I often despise Texas for its backwoods politics, its heat and humidity, its terrible environmental record, its whore’s relationship with petroleum, and its destruction of habitat resulting in the extinction or endangerment of more plants and animals than you can shake a stick at. But the flip side of that coin is that Texas
- is second only to California in overall biodiversity.
- has more bird, reptile and butterfly species than anywhere else in the U.S., and only California has more mammal and plant species.
- hosts 99.9% of the eastern population of monarch butterflies on their autumnal and vernal migrations, and provides the nursery for spring’s first generation of these insects as they move north from Mexico and begin repopulating the area east of the Rocky Mountains.
- ranks third in the nation for the number of species unique to the state.
- has 126 vertebrate species found nowhere else on the planet (out of 1,245 total species).
- has more wild cat species than anywhere else in North America.
- has more bird species than anywhere else in North America, with more than 620 species and subspecies that overwinter, migrate, breed and nest, and/or reside in the state.
- contains upwards of 30,000 insect species, though the total number is unknown since insects represent more than half the planet’s total biomass.
- ranks fifth in the U.S. for the total number of amphibian species.
- has 11 identifiably distinct ecological regions.
- is home to more than 5,500 plant species, of which 426 occur nowhere else on the planet.
- provides winter refuge for the world’s last remaining 100% wild migratory flock of whooping cranes, which also happens to be North America’s largest flock of this critically endangered species.
- contains the only natural mixing ground for many eastern and western species that otherwise do not cross the Rocky Mountains.
Needless to say, one can ignore the many anthropocentric and anthropogenic shortcomings of this state when one considers the natural magic found within its borders. So imagine what spell cloaked me as I waltzed through my photo collection and marveled at how I too often ignore the dance of many reptiles and amphibians who live so near.
Sure, I’ve posted plenty of anoles and geckos and alligators and snakes—though not as many as I’d like—but imagine my dismay at stumbling over a veritable horde of critters who make this a great place to live: the diverse group of toads and frogs and lizards filling every available ecological niche.
Consider this a sample of what lives here that I’ve never shown before. And aren’t they a beautiful sampling of the goodies inhabiting the vast expanse of Texas…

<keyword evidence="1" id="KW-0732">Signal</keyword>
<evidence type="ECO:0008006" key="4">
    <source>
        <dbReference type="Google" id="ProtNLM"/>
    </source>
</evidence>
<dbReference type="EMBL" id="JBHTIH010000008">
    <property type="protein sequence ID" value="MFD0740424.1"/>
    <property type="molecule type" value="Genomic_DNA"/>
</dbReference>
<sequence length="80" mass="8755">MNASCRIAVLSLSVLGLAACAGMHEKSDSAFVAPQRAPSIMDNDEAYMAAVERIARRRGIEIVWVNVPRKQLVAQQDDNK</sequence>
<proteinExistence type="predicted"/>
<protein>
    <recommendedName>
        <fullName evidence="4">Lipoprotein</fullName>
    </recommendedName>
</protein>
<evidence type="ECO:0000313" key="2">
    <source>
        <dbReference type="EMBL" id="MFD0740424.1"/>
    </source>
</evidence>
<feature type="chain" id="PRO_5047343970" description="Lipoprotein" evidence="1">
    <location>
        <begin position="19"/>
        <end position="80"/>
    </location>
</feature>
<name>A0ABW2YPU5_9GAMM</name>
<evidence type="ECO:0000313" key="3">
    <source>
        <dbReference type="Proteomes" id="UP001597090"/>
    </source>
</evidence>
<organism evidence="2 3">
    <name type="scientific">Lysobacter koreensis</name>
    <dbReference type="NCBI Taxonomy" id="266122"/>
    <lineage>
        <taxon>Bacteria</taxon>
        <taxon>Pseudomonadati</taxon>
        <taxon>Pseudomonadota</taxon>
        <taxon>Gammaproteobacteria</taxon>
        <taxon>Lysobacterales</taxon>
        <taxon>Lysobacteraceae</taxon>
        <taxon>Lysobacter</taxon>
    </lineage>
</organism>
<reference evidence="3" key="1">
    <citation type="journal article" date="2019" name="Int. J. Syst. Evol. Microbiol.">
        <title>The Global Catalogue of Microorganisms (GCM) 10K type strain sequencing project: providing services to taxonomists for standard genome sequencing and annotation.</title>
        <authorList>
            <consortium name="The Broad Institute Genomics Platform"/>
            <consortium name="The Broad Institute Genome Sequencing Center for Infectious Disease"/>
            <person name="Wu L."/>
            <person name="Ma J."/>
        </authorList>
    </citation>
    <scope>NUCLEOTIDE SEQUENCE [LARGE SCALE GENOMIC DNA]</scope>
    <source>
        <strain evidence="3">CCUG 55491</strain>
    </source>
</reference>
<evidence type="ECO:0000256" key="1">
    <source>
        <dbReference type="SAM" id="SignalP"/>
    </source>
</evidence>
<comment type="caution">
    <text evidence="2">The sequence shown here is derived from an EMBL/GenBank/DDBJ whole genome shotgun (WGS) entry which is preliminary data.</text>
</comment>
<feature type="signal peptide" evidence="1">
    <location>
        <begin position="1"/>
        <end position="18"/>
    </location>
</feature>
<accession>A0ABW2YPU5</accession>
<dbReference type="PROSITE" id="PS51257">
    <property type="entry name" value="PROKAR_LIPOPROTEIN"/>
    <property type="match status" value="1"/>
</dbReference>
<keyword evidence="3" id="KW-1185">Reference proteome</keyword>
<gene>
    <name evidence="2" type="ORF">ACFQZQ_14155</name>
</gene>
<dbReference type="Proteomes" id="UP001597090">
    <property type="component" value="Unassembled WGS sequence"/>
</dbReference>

A Rocky Mountain toad (a.k.a. western Woodhouse’s toad; Bufo woodhousii woodhousii) waiting patiently in a shallow stream. Waiting for what? For me to leave, of course! It had been resting patiently on a rock until I meandered up and intruded upon its cloudy day. Only then did it take a wee dip in the water so it could watch me.
A juvenile five-lined skink (a.k.a. blue-tailed skink or red-headed skink; Eumeces fasciatus) emerged from its verdant cover so it could grab what little light a cloudy sky offered. Resting atop old railroad ties that serve as landscape timbers, this young lizard never flinched and never reacted to my presence.
No larger than my thumbnail, this northern cricket frog (Acris crepitans) caught my attention not because it moved as I walked by, but rather because it seemed lacking in the green so virulent around its position. I had to stop and look at what might be there. Thankfully I did. Thought I admit it vanished into the ground cover as soon as I snapped the first image.
I hate using flash for any picture. Nevertheless, I had to so I could capture the visage of this southern leopard frog (Rana sphenocephala) who hid in the dark recesses of brush along a creek’s edge. Only by stumbling down the embankment could I even see it, and only by the light of the camera’s flash could it be photographed. And once the flash went off, the frog disappeared further into thicket I couldn’t enter.
Beneath coniferous cover and beside some kind of storage tank I couldn’t recognize, this Texas spiny lizard (Sceloporus olivaceus) scrambled into daylight just long enough to look at me, to evaluate my threat, to consider my disposition. Once it felt certain I wasn’t hunting, it scampered along in pursuit of one of its brethren.
Growing back its tail that no doubt served as a diversion so the lizard could escape from a predator, this ground skink (a.k.a. little brown skink; Scincella lateralis) huddled near the base of a tree one evening and was all but invisible in the waning light. Passersby thought me insane as I stood in near darkness snapping photos of what seemed like nothing more interesting than tree roots.
A little toad (unidentified) hopped upon the sidewalk as I walked by. For scale, the distance from the toad’s position to the brown gravel below is about one inch/two centimeters. Needless to say I oohed and aahed as I knelt nearby and looked at this minuscule life who seemed small enough to blow away in the next gentle breeze.
Another northern cricket frog (Acris crepitans) froze atop a dead leaf so I wouldn’t see it. Too late. Thankfully this one played stoic while I stumbled about in the early morning light trying to find the best view. Sunlight dappling through the dew-covered grass made for a perfect shot.